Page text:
More than three decades after the publication of And the Wolf Finally Came: The Decline of the American Steel Industry, John Hoerr's book about the social upheaval wrought by Rust Belt deindustrialization remains as relevant as ever.
It's most relevant, of course, in places like Pittsburgh, where I live and work, and where we still bear the scars from that slow-motion economic disruption and ensuing workforce dislocation.
But it's also relevant to those of us working in healthcare, which is facing its own disruptions.
More than 100 U.S. hospitals have shuttered over the past decade, and industry experts think 1,000 more could close in the decade to come, as the conditions that have reduced margins and volumes across the country further ossify. Some of these circumstances are beyond our control–but some are due to our own resistance to change, and the same lack of foresight that doomed Big Steel.
Two intersecting trends have left the American healthcare industry ripe for disruption: First, the digitization and virtualization of medicine is changing when, where and how patients receive care.
Second, the segregation of populations by income level is creating economic catastrophes for many families and hospitals. As hospitals lose commercially insured patients and take on more Medicaid and Medicare beneficiaries, their net income decreases. Attempts to offset those losses—often at the expense of the diminishing segment of commercial clients—means healthcare costs rise faster than inflation, leaving patients with bills not covered by their health plan.
And the pandemic added oxygen to both trends.
While healthcare can't be fully outsourced to another country as a steel mill might, the digitization of medicine was already eroding the geographic borders of our traditional care model—and that was before COVID-19 made so much in our lives virtual. Overnight, a striking portion of medical visits took place remotely. The virtual evaluation of patients has increased efficiency for some fields, but has created new inefficiencies and occupancy challenges elsewhere, especially for sprawling medical campuses.
If geography doesn't matter nearly as much when it comes to the practicality of outpatient evaluations, it matters a great deal in terms of the type of patients we care for and the social determinants we encounter. As our country's rich-poor, urban-rural schism continues to widen, hospitals that care for an outsized share of graying, low-income, socially vulnerable populations simply can't make the math work.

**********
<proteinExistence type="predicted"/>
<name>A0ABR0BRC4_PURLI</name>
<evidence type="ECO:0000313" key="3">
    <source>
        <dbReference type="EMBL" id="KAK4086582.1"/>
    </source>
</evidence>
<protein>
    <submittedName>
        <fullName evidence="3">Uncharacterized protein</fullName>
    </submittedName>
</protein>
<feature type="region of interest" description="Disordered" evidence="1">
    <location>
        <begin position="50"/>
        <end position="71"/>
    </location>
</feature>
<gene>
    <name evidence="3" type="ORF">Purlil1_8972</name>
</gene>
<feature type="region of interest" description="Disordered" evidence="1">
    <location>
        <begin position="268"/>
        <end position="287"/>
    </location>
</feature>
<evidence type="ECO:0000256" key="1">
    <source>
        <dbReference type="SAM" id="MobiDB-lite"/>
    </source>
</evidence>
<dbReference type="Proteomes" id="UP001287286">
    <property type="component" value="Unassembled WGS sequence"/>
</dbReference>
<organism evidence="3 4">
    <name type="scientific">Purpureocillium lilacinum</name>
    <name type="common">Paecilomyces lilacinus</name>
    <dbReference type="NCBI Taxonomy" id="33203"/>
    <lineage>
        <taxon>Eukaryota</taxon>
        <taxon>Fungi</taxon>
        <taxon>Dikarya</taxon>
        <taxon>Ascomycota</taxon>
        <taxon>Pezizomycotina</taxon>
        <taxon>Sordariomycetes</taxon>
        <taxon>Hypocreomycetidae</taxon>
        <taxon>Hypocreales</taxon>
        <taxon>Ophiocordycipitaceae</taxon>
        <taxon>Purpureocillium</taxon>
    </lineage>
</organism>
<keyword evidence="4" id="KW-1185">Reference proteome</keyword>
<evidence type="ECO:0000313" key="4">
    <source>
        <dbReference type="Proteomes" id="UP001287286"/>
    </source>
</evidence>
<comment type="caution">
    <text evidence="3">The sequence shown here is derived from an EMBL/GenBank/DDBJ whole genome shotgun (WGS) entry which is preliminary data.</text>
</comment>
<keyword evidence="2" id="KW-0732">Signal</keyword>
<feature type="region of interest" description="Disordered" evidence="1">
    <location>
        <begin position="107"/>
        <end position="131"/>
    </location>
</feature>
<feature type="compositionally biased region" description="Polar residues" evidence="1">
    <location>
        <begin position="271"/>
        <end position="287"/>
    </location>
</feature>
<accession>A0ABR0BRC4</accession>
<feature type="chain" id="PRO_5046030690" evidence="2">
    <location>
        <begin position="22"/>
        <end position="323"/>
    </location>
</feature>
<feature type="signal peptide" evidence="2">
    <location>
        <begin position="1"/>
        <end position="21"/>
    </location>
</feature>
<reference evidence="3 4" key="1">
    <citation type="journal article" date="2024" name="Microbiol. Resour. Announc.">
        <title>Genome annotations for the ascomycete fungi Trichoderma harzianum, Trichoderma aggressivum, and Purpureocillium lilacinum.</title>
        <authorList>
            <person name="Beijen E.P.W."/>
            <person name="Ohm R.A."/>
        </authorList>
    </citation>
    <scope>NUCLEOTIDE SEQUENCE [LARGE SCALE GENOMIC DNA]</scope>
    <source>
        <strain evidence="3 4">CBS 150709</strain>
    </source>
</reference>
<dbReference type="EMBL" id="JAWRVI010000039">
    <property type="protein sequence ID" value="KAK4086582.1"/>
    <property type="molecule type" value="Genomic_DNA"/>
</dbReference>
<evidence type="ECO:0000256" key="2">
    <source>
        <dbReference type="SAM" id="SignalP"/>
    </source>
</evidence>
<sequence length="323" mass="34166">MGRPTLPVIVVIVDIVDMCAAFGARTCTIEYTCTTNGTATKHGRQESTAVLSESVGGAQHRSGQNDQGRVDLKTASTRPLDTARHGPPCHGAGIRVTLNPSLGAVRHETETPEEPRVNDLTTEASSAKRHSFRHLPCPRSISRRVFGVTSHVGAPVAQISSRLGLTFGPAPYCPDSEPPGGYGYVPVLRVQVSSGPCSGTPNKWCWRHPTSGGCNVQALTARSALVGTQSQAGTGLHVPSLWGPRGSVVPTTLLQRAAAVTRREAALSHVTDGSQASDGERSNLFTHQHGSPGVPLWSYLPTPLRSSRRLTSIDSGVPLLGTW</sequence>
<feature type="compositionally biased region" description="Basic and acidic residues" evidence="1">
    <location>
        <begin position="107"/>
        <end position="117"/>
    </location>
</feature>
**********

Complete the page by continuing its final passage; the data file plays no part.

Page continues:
And for many of the hospitals already teetering on the edge of insolvency, revenue and net income losses caused by the pandemic proved irreparable.
In 2020 alone, 20 rural hospitals closed, from Texas to Tennessee and beyond. One of them was close to home. The mortgage on the shuttered Ellwood City (Pa.) Medical Center was recently sold to a "cannabis-focused boutique investment firm" (talk about a sign of the economic times). And the building where I now work, the former Suburban General Hospital in Bellevue, Pa., has been mostly empty since 2010.
When hospitals close, it is not just the access to care that disappears. As with the mills, these hospitals are often the largest employers in town. And as community pillars topple, high-paying, family-sustaining jobs vanish. In Pittsburgh, we've seen this movie before.
As elected officials in Washington, D.C., debate a once-in-a-generation infrastructure overhaul, the focus has been on rebuilding the neglected infrastructure of the past. But we also need to prepare for the opportunities and the disruptions looming on the horizon, especially in healthcare.
That means not just rebuilding, but reinventing legacy community infrastructure, such as hospitals, so that we may continue to serve our constituents in new ways.
At Suburban General, for example, we are partnering with a state-supported business accelerator to remake the former hospital space into an "innovation hub" for biotech and life-science startups. Over time, Suburban—which was built in the early 1900s—will again become a foundational civic asset, strengthening our local economy while tackling the root causes of health disparities and rebuilding trust with our community.
Not every old hospital will become an innovation hub, obviously. But with some creative repurposing and strategic investment, these structures can still play a key role in our industry's transformation from a geographically driven "sick-care system" into a digitally driven, 21st century healthcare system.
We have to do it soon, though. Because the wolf is at the door.